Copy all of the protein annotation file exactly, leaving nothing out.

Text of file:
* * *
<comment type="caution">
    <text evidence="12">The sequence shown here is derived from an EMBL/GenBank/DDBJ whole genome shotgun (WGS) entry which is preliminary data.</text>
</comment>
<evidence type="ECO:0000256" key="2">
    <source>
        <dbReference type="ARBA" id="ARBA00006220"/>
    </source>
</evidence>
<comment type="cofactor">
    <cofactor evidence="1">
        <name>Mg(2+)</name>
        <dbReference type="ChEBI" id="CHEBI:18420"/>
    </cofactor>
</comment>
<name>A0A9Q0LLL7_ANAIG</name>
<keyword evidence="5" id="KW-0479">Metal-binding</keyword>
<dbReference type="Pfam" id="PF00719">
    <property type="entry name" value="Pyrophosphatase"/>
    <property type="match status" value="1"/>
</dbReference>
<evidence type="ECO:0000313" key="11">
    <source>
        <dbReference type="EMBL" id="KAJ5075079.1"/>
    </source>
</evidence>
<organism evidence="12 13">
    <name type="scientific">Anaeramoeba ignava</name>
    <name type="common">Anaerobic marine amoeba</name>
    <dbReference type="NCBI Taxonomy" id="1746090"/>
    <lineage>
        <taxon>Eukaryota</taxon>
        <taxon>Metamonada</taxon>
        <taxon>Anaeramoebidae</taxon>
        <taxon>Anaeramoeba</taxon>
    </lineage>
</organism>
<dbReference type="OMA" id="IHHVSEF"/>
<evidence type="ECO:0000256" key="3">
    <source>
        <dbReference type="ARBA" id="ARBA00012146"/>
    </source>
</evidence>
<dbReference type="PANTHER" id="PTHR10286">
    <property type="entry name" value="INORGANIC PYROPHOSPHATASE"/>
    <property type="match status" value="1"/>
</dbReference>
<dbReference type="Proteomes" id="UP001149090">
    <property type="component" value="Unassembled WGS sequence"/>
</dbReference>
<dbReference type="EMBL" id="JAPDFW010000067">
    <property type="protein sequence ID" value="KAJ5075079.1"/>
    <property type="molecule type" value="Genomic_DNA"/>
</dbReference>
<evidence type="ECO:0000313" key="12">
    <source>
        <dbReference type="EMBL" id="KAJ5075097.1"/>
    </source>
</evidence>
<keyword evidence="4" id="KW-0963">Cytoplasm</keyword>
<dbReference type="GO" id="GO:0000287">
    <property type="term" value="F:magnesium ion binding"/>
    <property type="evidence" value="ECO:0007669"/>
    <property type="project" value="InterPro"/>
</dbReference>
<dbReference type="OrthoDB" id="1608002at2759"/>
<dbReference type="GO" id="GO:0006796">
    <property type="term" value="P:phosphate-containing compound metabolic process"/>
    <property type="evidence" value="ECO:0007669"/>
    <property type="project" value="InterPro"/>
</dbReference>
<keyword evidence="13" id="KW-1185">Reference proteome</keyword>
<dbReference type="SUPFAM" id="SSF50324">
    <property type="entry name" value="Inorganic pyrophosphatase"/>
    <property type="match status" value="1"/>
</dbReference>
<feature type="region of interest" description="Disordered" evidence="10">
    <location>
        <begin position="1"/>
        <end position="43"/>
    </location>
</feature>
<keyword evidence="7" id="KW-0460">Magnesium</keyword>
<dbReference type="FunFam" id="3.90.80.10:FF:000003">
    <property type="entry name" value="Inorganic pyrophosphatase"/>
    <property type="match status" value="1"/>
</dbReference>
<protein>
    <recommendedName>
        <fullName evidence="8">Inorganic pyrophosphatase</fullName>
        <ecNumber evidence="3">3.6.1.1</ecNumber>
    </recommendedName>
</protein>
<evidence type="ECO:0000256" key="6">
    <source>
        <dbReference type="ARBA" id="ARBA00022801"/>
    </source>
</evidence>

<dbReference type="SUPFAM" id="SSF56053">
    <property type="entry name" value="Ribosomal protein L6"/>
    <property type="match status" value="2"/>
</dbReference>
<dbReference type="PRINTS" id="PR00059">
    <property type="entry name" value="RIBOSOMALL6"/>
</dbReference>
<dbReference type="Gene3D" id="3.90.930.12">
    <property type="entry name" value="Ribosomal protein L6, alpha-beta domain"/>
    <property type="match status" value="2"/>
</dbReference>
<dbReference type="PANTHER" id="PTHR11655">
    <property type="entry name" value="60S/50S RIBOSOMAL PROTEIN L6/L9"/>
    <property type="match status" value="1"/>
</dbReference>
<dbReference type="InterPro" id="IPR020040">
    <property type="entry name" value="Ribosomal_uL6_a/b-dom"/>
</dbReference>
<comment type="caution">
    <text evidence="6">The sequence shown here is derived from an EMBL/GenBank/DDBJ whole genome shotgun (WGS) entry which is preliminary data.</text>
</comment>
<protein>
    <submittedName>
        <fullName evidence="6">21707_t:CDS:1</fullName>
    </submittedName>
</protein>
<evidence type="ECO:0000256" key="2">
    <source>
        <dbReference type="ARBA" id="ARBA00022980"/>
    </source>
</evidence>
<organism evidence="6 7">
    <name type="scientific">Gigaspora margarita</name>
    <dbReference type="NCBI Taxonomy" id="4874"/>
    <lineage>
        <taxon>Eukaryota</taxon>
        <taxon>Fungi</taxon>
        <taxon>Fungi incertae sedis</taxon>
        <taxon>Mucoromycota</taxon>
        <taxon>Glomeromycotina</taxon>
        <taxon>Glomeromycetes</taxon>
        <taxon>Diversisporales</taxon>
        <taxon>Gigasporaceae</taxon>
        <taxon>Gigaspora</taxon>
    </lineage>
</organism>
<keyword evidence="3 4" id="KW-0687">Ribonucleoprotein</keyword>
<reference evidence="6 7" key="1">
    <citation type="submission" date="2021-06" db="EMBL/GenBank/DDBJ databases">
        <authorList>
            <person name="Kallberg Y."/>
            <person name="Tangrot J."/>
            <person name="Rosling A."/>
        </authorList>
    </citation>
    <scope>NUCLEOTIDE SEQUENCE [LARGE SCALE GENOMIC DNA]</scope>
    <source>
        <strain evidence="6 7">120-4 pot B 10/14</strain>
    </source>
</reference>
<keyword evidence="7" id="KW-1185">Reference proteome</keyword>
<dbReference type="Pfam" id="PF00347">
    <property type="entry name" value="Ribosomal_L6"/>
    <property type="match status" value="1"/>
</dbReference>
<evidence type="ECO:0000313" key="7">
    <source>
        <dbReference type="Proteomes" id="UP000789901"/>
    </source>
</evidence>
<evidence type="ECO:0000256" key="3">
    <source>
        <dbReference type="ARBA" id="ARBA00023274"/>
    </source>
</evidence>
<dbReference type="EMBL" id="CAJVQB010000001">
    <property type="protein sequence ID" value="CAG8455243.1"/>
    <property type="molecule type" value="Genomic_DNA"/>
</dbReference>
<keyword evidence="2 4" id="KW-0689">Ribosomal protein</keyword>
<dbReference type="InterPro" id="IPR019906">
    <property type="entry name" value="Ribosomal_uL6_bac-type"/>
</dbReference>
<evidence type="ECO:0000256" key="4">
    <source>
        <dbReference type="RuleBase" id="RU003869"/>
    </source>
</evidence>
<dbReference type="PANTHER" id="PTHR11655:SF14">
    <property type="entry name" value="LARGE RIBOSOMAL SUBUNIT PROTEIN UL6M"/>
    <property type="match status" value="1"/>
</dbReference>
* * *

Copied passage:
<comment type="caution">
    <text evidence="12">The sequence shown here is derived from an EMBL/GenBank/DDBJ whole genome shotgun (WGS) entry which is preliminary data.</text>
</comment>
<evidence type="ECO:0000256" key="2">
    <source>
        <dbReference type="ARBA" id="ARBA00006220"/>
    </source>
</evidence>
<comment type="cofactor">
    <cofactor evidence="1">
        <name>Mg(2+)</name>
        <dbReference type="ChEBI" id="CHEBI:18420"/>
    </cofactor>
</comment>
<name>A0A9Q0LLL7_ANAIG</name>
<keyword evidence="5" id="KW-0479">Metal-binding</keyword>
<dbReference type="Pfam" id="PF00719">
    <property type="entry name" value="Pyrophosphatase"/>
    <property type="match status" value="1"/>
</dbReference>
<evidence type="ECO:0000313" key="11">
    <source>
        <dbReference type="EMBL" id="KAJ5075079.1"/>
    </source>
</evidence>
<organism evidence="12 13">
    <name type="scientific">Anaeramoeba ignava</name>
    <name type="common">Anaerobic marine amoeba</name>
    <dbReference type="NCBI Taxonomy" id="1746090"/>
    <lineage>
        <taxon>Eukaryota</taxon>
        <taxon>Metamonada</taxon>
        <taxon>Anaeramoebidae</taxon>
        <taxon>Anaeramoeba</taxon>
    </lineage>
</organism>
<dbReference type="OMA" id="IHHVSEF"/>
<evidence type="ECO:0000256" key="3">
    <source>
        <dbReference type="ARBA" id="ARBA00012146"/>
    </source>
</evidence>
<dbReference type="PANTHER" id="PTHR10286">
    <property type="entry name" value="INORGANIC PYROPHOSPHATASE"/>
    <property type="match status" value="1"/>
</dbReference>
<dbReference type="Proteomes" id="UP001149090">
    <property type="component" value="Unassembled WGS sequence"/>
</dbReference>
<dbReference type="EMBL" id="JAPDFW010000067">
    <property type="protein sequence ID" value="KAJ5075079.1"/>
    <property type="molecule type" value="Genomic_DNA"/>
</dbReference>
<evidence type="ECO:0000313" key="12">
    <source>
        <dbReference type="EMBL" id="KAJ5075097.1"/>
    </source>
</evidence>
<keyword evidence="4" id="KW-0963">Cytoplasm</keyword>
<dbReference type="GO" id="GO:0000287">
    <property type="term" value="F:magnesium ion binding"/>
    <property type="evidence" value="ECO:0007669"/>
    <property type="project" value="InterPro"/>
</dbReference>
<dbReference type="OrthoDB" id="1608002at2759"/>
<dbReference type="GO" id="GO:0006796">
    <property type="term" value="P:phosphate-containing compound metabolic process"/>
    <property type="evidence" value="ECO:0007669"/>
    <property type="project" value="InterPro"/>
</dbReference>
<keyword evidence="13" id="KW-1185">Reference proteome</keyword>
<dbReference type="SUPFAM" id="SSF50324">
    <property type="entry name" value="Inorganic pyrophosphatase"/>
    <property type="match status" value="1"/>
</dbReference>
<feature type="region of interest" description="Disordered" evidence="10">
    <location>
        <begin position="1"/>
        <end position="43"/>
    </location>
</feature>
<keyword evidence="7" id="KW-0460">Magnesium</keyword>
<dbReference type="FunFam" id="3.90.80.10:FF:000003">
    <property type="entry name" value="Inorganic pyrophosphatase"/>
    <property type="match status" value="1"/>
</dbReference>
<protein>
    <recommendedName>
        <fullName evidence="8">Inorganic pyrophosphatase</fullName>
        <ecNumber evidence="3">3.6.1.1</ecNumber>
    </recommendedName>
</protein>
<evidence type="ECO:0000256" key="6">
    <source>
        <dbReference type="ARBA" id="ARBA00022801"/>
    </source>
</evidence>

<dbReference type="SUPFAM" id="SSF56053">
    <property type="entry name" value="Ribosomal protein L6"/>
    <property type="match status" value="2"/>
</dbReference>
<dbReference type="PRINTS" id="PR00059">
    <property type="entry name" value="RIBOSOMALL6"/>
</dbReference>
<dbReference type="Gene3D" id="3.90.930.12">
    <property type="entry name" value="Ribosomal protein L6, alpha-beta domain"/>
    <property type="match status" value="2"/>
</dbReference>
<dbReference type="PANTHER" id="PTHR11655">
    <property type="entry name" value="60S/50S RIBOSOMAL PROTEIN L6/L9"/>
    <property type="match status" value="1"/>
</dbReference>
<dbReference type="InterPro" id="IPR020040">
    <property type="entry name" value="Ribosomal_uL6_a/b-dom"/>
</dbReference>
<comment type="caution">
    <text evidence="6">The sequence shown here is derived from an EMBL/GenBank/DDBJ whole genome shotgun (WGS) entry which is preliminary data.</text>
</comment>
<protein>
    <submittedName>
        <fullName evidence="6">21707_t:CDS:1</fullName>
    </submittedName>
</protein>
<evidence type="ECO:0000256" key="2">
    <source>
        <dbReference type="ARBA" id="ARBA00022980"/>
    </source>
</evidence>
<organism evidence="6 7">
    <name type="scientific">Gigaspora margarita</name>
    <dbReference type="NCBI Taxonomy" id="4874"/>
    <lineage>
        <taxon>Eukaryota</taxon>
        <taxon>Fungi</taxon>
        <taxon>Fungi incertae sedis</taxon>
        <taxon>Mucoromycota</taxon>
        <taxon>Glomeromycotina</taxon>
        <taxon>Glomeromycetes</taxon>
        <taxon>Diversisporales</taxon>
        <taxon>Gigasporaceae</taxon>
        <taxon>Gigaspora</taxon>
    </lineage>
</organism>
<keyword evidence="3 4" id="KW-0687">Ribonucleoprotein</keyword>
<reference evidence="6 7" key="1">
    <citation type="submission" date="2021-06" db="EMBL/GenBank/DDBJ databases">
        <authorList>
            <person name="Kallberg Y."/>
            <person name="Tangrot J."/>
            <person name="Rosling A."/>
        </authorList>
    </citation>
    <scope>NUCLEOTIDE SEQUENCE [LARGE SCALE GENOMIC DNA]</scope>
    <source>
        <strain evidence="6 7">120-4 pot B 10/14</strain>
    </source>
</reference>
<keyword evidence="7" id="KW-1185">Reference proteome</keyword>
<dbReference type="Pfam" id="PF00347">
    <property type="entry name" value="Ribosomal_L6"/>
    <property type="match status" value="1"/>
</dbReference>
<evidence type="ECO:0000313" key="7">
    <source>
        <dbReference type="Proteomes" id="UP000789901"/>
    </source>
</evidence>
<evidence type="ECO:0000256" key="3">
    <source>
        <dbReference type="ARBA" id="ARBA00023274"/>
    </source>
</evidence>
<dbReference type="EMBL" id="CAJVQB010000001">
    <property type="protein sequence ID" value="CAG8455243.1"/>
    <property type="molecule type" value="Genomic_DNA"/>
</dbReference>
<keyword evidence="2 4" id="KW-0689">Ribosomal protein</keyword>
<dbReference type="InterPro" id="IPR019906">
    <property type="entry name" value="Ribosomal_uL6_bac-type"/>
</dbReference>
<evidence type="ECO:0000256" key="4">
    <source>
        <dbReference type="RuleBase" id="RU003869"/>
    </source>
</evidence>
<dbReference type="PANTHER" id="PTHR11655:SF14">
    <property type="entry name" value="LARGE RIBOSOMAL SUBUNIT PROTEIN UL6M"/>
    <property type="match status" value="1"/>
</dbReference>